A study has recently examined what makes for a strong financial "cluster" such as London, New York or Singapore. The ingredients for success are not always obvious, a fact that must give policymakers pause as they impose new regulations.
“There is nothing inevitable about the future of financial centres. The real determinant is the speed with which politicians and regulators come to terms with the recent financial crisis. If they do so quickly, reducing punitive taxation and eliminating regulatory uncertainty, then our global financial clusters will continue to stabilise and grow. If they continue to extract unsustainable taxes and debate seismic regulatory changes, then existing clusters could begin to fragment.”
So concludes Dr Malcolm Cooper in a thought-provoking report for Long Finance, the research and publishing group. His report, called The Great Game: Clustering in Wholesale Financial Services, sets out to ask why “clusters” of business activity exist, how they can be encouraged and whether developments, such as technology, regulations or tax, can break them up.
The results of Dr Cooper’s analysis are, in some ways, encouraging for established clusters such as London, New York, Singapore and Hong Kong. For example, the report knocks down the glib notion that in our age of Blackberries, iPads and internet connections, that traditional city clusters are endangered. Quite the opposite: the need and appeal of face-to-face connections and close human relations in business has lost none of its force in the banking and trading world, Dr Cooper says.
More darkly, the report warns that politicians and overzealous regulators can cause a lot of unintended – or even intended – harm to such clusters. The timing of this report is highly apposite.
The report comes at a time when London, Zurich, Singapore and other financial city powerhouses are fighting it out for a greater share of the financial pie, not least in wealth management. With regulatory and tax burdens rising in countries such as the UK and US, there has been constant speculation that some banks and individuals will flee highly-taxed shores for friendlier climes such as Singapore – although so far, the predicted stampede has not happened. But complacency is dangerous, and this report makes it clear that centres such as London do not enjoy their standing by divine right.
The report is full of good lines that are worth a mention. Take this: “In an environment where markets seem close to becoming `weightless’, location and distance should logically have become far less relevant. Traditional international financial centres such as the City of London and Wall Street ought to have been fragmenting or fading away. In fact, the opposite has occurred: large, highly concentrated financial centres have become increasingly global in their reach, growing at the expense of smaller regional competitors.”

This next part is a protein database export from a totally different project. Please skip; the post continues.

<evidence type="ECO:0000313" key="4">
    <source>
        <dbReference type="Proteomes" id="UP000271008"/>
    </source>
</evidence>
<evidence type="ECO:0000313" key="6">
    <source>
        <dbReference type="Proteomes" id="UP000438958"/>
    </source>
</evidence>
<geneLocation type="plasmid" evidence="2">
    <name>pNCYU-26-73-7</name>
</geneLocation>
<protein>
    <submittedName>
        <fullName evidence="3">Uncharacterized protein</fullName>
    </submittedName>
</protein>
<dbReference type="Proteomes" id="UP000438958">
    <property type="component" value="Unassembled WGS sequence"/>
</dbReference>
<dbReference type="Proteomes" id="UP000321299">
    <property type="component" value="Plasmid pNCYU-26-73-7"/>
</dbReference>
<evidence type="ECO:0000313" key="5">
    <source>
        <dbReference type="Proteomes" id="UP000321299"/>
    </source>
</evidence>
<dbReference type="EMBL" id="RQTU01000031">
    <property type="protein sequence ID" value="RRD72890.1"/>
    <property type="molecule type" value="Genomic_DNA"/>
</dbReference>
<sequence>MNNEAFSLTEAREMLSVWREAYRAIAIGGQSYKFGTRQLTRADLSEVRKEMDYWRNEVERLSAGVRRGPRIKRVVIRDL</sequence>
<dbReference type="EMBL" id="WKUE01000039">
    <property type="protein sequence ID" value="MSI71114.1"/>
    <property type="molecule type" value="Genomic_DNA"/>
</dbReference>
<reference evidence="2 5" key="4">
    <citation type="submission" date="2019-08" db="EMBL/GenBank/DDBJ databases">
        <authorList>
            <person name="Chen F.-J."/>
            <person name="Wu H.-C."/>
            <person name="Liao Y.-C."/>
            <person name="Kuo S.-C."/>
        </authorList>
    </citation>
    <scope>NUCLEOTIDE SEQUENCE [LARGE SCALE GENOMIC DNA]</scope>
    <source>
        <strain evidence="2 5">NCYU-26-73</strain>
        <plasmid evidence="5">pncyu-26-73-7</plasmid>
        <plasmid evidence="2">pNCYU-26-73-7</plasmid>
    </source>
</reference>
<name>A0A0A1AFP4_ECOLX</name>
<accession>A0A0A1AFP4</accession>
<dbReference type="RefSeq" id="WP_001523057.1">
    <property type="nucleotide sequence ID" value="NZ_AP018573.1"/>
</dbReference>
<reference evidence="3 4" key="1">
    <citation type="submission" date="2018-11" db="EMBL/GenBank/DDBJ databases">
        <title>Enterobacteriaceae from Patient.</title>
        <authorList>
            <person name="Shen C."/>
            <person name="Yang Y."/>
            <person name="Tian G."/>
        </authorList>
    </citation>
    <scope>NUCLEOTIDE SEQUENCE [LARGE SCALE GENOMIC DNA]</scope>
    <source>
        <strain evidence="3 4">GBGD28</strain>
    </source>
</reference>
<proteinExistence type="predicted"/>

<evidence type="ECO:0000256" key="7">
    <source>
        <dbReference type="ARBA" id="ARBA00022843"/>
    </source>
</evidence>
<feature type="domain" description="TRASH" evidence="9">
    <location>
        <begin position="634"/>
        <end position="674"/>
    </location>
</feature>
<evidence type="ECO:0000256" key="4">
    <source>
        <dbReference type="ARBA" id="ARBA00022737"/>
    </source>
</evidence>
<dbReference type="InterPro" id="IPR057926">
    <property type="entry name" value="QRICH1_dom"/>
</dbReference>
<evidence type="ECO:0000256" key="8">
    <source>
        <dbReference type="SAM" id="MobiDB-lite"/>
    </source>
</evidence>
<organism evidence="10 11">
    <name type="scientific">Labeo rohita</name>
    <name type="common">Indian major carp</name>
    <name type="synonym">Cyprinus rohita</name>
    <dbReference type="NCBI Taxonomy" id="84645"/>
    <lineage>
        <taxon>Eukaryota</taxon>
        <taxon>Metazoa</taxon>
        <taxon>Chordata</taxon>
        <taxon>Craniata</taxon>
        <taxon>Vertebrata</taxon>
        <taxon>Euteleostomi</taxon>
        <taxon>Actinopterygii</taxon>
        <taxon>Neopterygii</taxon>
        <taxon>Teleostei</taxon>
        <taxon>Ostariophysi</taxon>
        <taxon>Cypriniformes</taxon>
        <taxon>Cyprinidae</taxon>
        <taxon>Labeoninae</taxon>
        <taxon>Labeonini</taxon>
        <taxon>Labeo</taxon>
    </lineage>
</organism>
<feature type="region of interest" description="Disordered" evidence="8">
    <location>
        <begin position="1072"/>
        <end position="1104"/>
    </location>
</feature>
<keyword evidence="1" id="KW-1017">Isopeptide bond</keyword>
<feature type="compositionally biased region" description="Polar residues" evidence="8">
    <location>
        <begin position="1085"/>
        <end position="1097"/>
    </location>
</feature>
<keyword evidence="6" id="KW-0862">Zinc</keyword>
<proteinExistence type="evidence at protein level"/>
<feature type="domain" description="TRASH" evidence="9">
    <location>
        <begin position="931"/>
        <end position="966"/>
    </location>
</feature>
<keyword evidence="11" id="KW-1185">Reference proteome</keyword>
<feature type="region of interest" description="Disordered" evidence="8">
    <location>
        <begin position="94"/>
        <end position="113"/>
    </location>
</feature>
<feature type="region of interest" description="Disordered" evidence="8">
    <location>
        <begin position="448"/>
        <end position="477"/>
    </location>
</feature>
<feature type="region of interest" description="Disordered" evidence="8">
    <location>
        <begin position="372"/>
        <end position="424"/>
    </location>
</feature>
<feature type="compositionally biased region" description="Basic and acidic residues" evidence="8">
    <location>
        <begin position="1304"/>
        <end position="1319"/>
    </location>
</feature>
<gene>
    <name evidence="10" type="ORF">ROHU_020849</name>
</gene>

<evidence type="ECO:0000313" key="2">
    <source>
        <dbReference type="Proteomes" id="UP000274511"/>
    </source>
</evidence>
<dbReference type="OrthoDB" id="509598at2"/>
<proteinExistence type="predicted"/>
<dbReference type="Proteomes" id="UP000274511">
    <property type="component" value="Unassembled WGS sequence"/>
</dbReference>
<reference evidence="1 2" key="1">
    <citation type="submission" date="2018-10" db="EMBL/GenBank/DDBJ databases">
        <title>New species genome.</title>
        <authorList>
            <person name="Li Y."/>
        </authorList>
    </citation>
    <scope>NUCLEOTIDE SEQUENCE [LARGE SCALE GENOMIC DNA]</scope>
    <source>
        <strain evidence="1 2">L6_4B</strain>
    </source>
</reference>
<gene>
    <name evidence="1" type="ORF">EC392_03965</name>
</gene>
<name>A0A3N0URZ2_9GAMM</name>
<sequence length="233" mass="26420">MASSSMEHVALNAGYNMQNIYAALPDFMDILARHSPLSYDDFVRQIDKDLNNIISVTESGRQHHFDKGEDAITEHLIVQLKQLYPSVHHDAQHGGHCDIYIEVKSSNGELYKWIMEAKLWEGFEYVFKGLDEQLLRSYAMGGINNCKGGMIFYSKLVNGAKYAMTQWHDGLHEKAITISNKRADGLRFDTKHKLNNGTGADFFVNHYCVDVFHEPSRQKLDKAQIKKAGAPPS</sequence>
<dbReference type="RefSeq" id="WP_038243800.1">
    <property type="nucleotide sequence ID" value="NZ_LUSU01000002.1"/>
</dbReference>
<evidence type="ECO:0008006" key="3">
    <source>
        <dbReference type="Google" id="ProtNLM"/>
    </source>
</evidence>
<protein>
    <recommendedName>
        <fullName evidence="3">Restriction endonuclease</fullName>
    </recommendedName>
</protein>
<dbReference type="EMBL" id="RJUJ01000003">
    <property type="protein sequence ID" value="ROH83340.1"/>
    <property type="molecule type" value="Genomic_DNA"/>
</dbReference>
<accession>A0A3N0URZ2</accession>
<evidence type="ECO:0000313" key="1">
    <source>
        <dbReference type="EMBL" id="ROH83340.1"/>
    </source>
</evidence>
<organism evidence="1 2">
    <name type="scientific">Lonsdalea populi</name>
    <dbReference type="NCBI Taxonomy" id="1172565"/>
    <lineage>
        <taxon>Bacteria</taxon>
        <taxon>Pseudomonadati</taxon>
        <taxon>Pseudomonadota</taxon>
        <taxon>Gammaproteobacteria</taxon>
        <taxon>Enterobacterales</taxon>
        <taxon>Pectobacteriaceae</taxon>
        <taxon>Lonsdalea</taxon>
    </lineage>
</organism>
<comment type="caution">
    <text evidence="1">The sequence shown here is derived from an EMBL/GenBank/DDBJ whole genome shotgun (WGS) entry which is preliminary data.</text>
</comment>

There is some comfort for Londoners, for example – at least those who understand its financial importance – when they reflect that, after the devastation of World War Two, when it might have appeared that the UK’s financial prowess was over, the old city managed, by the 1980s, to be back in the big time, capturing the benefits of the offshore eurodollar market (thanks in part to US taxes and other rules), and later, to the abolition of foreign exchange controls by the UK. London has the priceless benefit of a time zone that straddles the trading and working hours of Hong Kong, Frankfurt, Dubai, not to mention much of the US and Latin America. As accidents of geography go, this is a huge blessing (unlike the typical British summer), not to mention the status of English as the language of global business. Interestingly, the two most successful wealth management hubs in Asia - Singapore and Hong Kong - use English widely.
But there is a warning to offset some of the often optimistic tone of the report. Despite some recent moves by the UK government to clarify rules on issues such as residency, non-domiciliary status and even to hint at the end of the top income tax rate of 50 per cent, the report fears that angry, anti-banker sentiment, allied to heavy-handed regulatory actions, could hurt London. And its strictures apply also to the US. In the early noughties, for example, the passing of the Sarbanes-Oxley accounting laws were blamed, fairly or otherwise, on encouraging many US firms to list in London, not the US. On the other hand, the decision over a year ago by HSBC to re-locate its chief executive permanently to Hong Kong shows how this and other Asian cities are increasingly important.
The 50-page report highlights how tax and regulatory over-reach are dangers to clusters: “Both London and New York are in danger of reaching a tipping point as governments seek to recompense for the credit crunch. If that point is reached we could see major institutions seriously moving their headquarters away from the City and Wall Street.”
As well as making what are perhaps fairly obvious points (the threat of higher taxes to London or New York should not be a surprise), the report also challenges a few items of conventional wisdom, such as the idea that technology will undermine city clusters.
Not so, Dr Cooper says: “Market professionals may rely on their Blackberries, smartphones and iPads to organise their business lives, but these technologies are the linear descendants of the telephone, fax and cable - they do not represent a quantum leap away from the marketplace and their real utility is to collect information and to communicate.”
In other words, all the modern gizmos in the all the world are still not going to take away the human need and desire to be close to others. At a time when the "next big thing" in technology is sometimes pushed with breathless enthusiasm, that conclusion is reassuring. Clusters are here to stay.